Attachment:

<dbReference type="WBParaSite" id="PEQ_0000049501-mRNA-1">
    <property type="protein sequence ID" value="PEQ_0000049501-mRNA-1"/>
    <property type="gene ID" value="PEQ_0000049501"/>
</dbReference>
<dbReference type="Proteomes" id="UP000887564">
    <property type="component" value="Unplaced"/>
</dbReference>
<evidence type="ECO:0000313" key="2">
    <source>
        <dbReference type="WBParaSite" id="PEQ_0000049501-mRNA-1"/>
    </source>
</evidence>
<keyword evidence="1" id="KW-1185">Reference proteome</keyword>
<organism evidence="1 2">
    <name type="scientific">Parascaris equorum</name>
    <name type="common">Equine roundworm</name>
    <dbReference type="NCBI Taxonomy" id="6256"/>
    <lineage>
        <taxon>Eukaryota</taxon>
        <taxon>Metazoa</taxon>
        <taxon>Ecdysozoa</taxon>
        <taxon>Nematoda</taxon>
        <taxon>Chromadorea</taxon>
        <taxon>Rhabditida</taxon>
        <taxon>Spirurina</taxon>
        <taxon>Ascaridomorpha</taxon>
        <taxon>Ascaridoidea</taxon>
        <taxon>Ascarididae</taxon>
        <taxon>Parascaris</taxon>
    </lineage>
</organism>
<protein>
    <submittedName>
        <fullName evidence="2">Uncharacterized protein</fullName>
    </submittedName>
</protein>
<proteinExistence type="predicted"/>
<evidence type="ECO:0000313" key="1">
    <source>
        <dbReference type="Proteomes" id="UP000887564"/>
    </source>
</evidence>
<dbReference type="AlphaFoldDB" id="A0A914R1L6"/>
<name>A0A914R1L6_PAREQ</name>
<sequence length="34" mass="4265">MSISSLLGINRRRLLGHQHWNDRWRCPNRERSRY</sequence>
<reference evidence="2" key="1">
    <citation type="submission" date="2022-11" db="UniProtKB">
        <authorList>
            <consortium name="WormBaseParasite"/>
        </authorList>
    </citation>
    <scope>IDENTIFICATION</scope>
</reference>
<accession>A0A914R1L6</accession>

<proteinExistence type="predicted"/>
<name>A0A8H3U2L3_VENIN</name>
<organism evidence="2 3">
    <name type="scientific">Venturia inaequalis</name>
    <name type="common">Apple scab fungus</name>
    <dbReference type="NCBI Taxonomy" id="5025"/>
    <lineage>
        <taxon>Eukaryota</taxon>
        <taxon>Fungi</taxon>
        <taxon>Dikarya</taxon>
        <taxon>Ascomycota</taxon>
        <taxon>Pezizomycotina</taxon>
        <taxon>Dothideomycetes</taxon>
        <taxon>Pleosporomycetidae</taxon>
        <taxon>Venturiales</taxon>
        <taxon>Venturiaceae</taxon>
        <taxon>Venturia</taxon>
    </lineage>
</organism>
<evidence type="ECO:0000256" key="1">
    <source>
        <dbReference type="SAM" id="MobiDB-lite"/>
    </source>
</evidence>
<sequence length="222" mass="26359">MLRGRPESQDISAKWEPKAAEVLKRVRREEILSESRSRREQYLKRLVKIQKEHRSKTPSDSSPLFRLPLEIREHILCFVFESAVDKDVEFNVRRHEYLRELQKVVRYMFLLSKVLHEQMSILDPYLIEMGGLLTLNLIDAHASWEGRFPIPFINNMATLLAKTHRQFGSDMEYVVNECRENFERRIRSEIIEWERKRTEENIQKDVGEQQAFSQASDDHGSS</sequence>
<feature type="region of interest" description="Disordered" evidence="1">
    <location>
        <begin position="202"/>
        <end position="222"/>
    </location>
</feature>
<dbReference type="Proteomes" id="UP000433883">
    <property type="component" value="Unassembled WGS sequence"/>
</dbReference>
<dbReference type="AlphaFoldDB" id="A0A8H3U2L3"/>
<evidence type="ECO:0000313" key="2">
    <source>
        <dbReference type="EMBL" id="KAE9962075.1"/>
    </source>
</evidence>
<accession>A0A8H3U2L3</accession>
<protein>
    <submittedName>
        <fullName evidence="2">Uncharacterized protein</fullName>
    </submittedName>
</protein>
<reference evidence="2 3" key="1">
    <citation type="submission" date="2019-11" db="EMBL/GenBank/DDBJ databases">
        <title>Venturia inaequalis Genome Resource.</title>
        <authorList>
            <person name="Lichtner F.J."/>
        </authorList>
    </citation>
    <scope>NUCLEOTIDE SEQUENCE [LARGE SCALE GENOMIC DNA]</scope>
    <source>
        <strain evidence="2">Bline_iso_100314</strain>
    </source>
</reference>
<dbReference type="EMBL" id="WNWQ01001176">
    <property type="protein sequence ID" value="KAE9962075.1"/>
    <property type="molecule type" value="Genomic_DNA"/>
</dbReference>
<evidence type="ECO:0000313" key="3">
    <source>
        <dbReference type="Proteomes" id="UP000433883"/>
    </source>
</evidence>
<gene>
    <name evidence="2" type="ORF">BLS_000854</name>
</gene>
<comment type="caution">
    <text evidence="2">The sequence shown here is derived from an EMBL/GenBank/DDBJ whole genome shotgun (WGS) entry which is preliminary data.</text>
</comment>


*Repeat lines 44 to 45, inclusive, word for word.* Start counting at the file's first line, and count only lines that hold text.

<name>A0A914R1L6_PAREQ</name>
<sequence length="34" mass="4265">MSISSLLGINRRRLLGHQHWNDRWRCPNRERSRY</sequence>